The Caravan

Nothing to Talk About

Wednesday, August 15, 2012


Hamas won the parliamentary elections in Gaza, in February 2006, because of its prominent role in the Second Intifadah (September 2000 until February 2005) and the untimely death of Yasir Arafat in November 2004. Hamas, which is the Palestinian Muslim Brotherhood, has no genuine interest in democratic elections and pluralism, and therefore it was not surprising that it took over the Gaza Strip by force in June 2007. This action was decided in cahoots with the Syria-Iran-Hizballah axis, and its objective was to undermine Mahmoud Abbas, the president of the Palestinian Authority, as well as the peace process between the Israelis and the Palestinians. Hamas also provoked a war with Israel in December 2008-January 2009. To talk to Hamas will lead nowhere as Hamas is against peace with Israel, and all attempts to reconcile Hamas with the Palestinian Authority have failed.

In Lebanon, the prime minister, Najib Miqati, was hand- picked in June 2011 by Syria and Hizballah. The latter managed to do so because they have continued to use force and the threat of force to prevent the Cedar Revolution majority from ruling Lebanon . Despite the fact that the 2005 parliamentary elections led to the victory of the Cedar Revolution coalition, Syria and Hizballah have continued to use force. Hizballah provoked a war with Israel in July-August 2006, and Syria sent the jihadist, Fath al-Islam militia to northern Lebanon in May 2007 which was defeated by the Lebanese Army. Many prominent journalists and parliamentarians who were leaders in the Cedar Revolution have been assassinated. The parliamentary elections of June 2009 resulted in a victory for the Cedar Revolution coalition, but the Syrian proxy Hizballah threatened to use force and imposed Najib Miqati as Prime Minister. Talking to the latter, therefore, will produce no results as he is dependent on his Syrian and Hizballah masters.


The Egyptian Revolution that lasted eighteen days (January 25th to February 11th, 2011) and emanated from Tahrir Square in Cairo, inspired the whole world. A young Egyptian revolutionary put it very well when he said that "the best of Egypt was in Tahrir Square." That was then, what about now? The young people who made the Revolution and put an end to the fear that permeated Egyptian society, have been excluded from power because they wanted a free liberal democratic polity. Contrary to the prevalent view that the Muslim Brothers were banned under Mubarak they were actually the "favored opposition" and were allowed to organize and spread their ideology. The only difference between the pre-Revolution era and now is that the Muslim Brothers are officially recognized as the Party of Freedom and Justice.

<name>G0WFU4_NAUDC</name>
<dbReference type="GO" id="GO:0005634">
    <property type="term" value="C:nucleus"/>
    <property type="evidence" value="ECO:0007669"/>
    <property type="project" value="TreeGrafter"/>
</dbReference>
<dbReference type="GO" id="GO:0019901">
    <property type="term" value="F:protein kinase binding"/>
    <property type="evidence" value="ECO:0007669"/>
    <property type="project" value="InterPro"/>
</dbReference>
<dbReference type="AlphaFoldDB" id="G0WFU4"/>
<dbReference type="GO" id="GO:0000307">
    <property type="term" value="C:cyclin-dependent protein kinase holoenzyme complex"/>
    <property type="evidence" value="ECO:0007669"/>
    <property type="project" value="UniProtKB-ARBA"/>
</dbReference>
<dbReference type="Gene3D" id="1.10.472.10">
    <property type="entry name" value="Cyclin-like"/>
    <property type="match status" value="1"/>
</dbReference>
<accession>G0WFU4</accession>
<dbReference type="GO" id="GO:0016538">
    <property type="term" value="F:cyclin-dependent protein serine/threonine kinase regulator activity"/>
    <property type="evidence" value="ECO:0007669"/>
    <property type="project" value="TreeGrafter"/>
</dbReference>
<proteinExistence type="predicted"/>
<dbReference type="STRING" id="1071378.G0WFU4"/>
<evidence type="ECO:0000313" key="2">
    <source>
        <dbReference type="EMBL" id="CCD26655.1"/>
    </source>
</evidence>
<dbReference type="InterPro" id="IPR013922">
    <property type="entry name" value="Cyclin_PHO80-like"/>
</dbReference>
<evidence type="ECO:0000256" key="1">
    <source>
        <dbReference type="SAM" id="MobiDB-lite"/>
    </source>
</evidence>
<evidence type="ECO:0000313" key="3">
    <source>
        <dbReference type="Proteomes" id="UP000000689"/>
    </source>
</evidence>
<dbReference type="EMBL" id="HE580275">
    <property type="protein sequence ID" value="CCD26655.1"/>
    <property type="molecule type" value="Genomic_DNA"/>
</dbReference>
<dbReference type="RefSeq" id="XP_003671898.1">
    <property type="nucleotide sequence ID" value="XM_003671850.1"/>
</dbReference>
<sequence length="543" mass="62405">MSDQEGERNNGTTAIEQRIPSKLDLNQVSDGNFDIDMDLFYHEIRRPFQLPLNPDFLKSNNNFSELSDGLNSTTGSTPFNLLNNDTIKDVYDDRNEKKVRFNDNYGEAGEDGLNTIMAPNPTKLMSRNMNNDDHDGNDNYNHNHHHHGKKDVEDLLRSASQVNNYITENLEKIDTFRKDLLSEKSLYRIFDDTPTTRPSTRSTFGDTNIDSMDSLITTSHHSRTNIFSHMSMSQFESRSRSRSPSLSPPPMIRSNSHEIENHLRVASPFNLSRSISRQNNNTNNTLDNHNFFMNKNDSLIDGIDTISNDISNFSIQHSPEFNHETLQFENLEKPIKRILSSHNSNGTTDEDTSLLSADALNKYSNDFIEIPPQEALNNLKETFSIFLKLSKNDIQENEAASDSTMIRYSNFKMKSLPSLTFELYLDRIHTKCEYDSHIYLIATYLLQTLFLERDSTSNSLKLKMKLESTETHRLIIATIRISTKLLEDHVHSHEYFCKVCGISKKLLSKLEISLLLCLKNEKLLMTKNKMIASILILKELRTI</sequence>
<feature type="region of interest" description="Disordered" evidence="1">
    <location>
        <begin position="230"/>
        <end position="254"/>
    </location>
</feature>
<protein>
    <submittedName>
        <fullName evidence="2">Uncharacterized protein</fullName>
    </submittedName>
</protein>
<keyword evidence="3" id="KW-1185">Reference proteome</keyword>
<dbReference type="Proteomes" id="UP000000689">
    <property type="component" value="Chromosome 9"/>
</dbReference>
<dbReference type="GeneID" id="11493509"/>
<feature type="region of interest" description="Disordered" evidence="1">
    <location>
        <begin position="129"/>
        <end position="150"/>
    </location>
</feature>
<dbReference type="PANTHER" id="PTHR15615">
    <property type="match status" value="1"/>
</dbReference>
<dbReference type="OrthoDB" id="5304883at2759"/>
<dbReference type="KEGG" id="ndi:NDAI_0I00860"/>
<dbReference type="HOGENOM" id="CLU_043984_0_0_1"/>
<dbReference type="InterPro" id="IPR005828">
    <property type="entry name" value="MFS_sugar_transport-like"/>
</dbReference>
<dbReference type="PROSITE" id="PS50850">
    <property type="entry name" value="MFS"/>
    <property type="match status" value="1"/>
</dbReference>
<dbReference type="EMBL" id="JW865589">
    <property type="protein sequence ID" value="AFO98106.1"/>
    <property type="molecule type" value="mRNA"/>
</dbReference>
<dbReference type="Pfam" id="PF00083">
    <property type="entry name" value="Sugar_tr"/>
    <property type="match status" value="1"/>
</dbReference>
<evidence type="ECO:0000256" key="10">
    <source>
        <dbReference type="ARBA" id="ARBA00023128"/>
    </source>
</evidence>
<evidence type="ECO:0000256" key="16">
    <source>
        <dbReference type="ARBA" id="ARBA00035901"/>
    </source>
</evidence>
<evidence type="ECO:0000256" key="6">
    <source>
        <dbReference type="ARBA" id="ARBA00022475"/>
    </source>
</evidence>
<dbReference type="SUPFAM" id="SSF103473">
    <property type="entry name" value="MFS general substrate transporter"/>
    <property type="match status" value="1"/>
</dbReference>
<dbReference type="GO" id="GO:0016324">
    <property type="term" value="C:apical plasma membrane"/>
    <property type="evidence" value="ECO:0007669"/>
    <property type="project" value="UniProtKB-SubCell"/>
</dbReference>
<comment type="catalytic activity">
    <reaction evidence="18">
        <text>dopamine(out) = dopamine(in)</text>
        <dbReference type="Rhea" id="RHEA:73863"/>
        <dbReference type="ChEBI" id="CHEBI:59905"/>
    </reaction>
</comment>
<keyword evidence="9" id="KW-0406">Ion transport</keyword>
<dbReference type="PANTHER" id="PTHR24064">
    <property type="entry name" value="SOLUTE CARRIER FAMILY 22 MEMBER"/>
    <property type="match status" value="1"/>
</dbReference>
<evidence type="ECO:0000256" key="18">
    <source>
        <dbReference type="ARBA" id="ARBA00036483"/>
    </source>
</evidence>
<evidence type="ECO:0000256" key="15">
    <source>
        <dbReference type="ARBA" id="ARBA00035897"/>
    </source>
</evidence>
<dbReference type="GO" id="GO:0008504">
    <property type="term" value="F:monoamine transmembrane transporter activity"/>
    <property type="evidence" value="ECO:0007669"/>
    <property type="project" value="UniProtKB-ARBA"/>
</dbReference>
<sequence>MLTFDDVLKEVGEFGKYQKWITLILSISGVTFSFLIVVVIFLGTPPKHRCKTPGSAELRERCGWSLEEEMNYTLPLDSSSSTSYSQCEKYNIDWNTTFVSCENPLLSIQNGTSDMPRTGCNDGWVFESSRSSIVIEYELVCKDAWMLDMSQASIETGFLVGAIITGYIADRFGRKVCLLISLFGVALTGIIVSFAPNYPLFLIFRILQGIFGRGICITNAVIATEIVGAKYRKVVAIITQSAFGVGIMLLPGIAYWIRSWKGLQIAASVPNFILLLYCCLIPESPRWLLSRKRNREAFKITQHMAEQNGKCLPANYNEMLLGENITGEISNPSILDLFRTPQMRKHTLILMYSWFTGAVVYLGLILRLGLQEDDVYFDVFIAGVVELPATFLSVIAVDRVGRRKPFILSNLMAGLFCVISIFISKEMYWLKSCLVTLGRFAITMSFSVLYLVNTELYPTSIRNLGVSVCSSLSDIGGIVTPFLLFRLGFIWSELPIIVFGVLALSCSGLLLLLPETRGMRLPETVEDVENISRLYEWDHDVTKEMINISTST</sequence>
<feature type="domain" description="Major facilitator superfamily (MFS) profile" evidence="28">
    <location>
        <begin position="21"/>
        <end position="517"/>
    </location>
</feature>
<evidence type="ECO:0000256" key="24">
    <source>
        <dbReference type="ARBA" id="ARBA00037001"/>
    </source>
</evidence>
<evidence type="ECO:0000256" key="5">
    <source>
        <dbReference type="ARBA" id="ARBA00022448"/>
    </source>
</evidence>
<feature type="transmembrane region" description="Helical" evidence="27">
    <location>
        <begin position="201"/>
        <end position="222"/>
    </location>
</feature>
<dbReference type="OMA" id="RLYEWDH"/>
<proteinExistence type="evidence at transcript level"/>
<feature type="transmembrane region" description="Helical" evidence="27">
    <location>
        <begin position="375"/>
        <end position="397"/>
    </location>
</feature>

Talking to the Muslim Brothers will not be of any importance because the real power in Egypt is in the hands of the Supreme Council of the Armed Forces (SCAF). The power of the elected Muslim Brothers President Muhamad Mursi is limited, and in the final analysis dependent on SCAF. The Muslim Brothers and the SCAF share things in common: both are undemocratic and both are against the young revolutionaries and the human rights activists who made the 2011 revolution.

In Tunisia, the militant Muslims of al-Nahda Movement won in October 2011, 37 per cent of the popular vote, and a plurality of 89 seats in a parliament of 217 seats. Unlike in Libya, where the secular and liberal parties and organizations formed a coalition, in Tunisia the equivalent parties ran in elections as separate political organizations which made it possible for the Islamists to come to power. The Tunisian Prime Minister Hamadi Jebali, secretary-general of al-Nahda formed a cabinet in December 2011 with half its members from al-Nahda. In November 2011, Hammadi Jebali depicted the victory of the Islamists in Tunisia as a prelude "to the liberation of Jerusalem." He also called the coming to power of the Islamists in Tunisia as tantamount to the declaration of "the sixth Caliphate" which in Sunni Islam means the one coming after the first four caliphs (632-661) and an Ummayad caliph who ruled from 717 to 720.

Talking to the Islamists in Tunisia, Egypt, and Gaza cannot be avoided, but the statements and the actions of their leaders do not augur well for the future of democracy in the region.

Marius Deeb teaches Middle East Studies at SAIS, JHU and is the author of four books and 128 articles. His latest book is Syria’s Terrorist War on Lebanon and the Peace Process.

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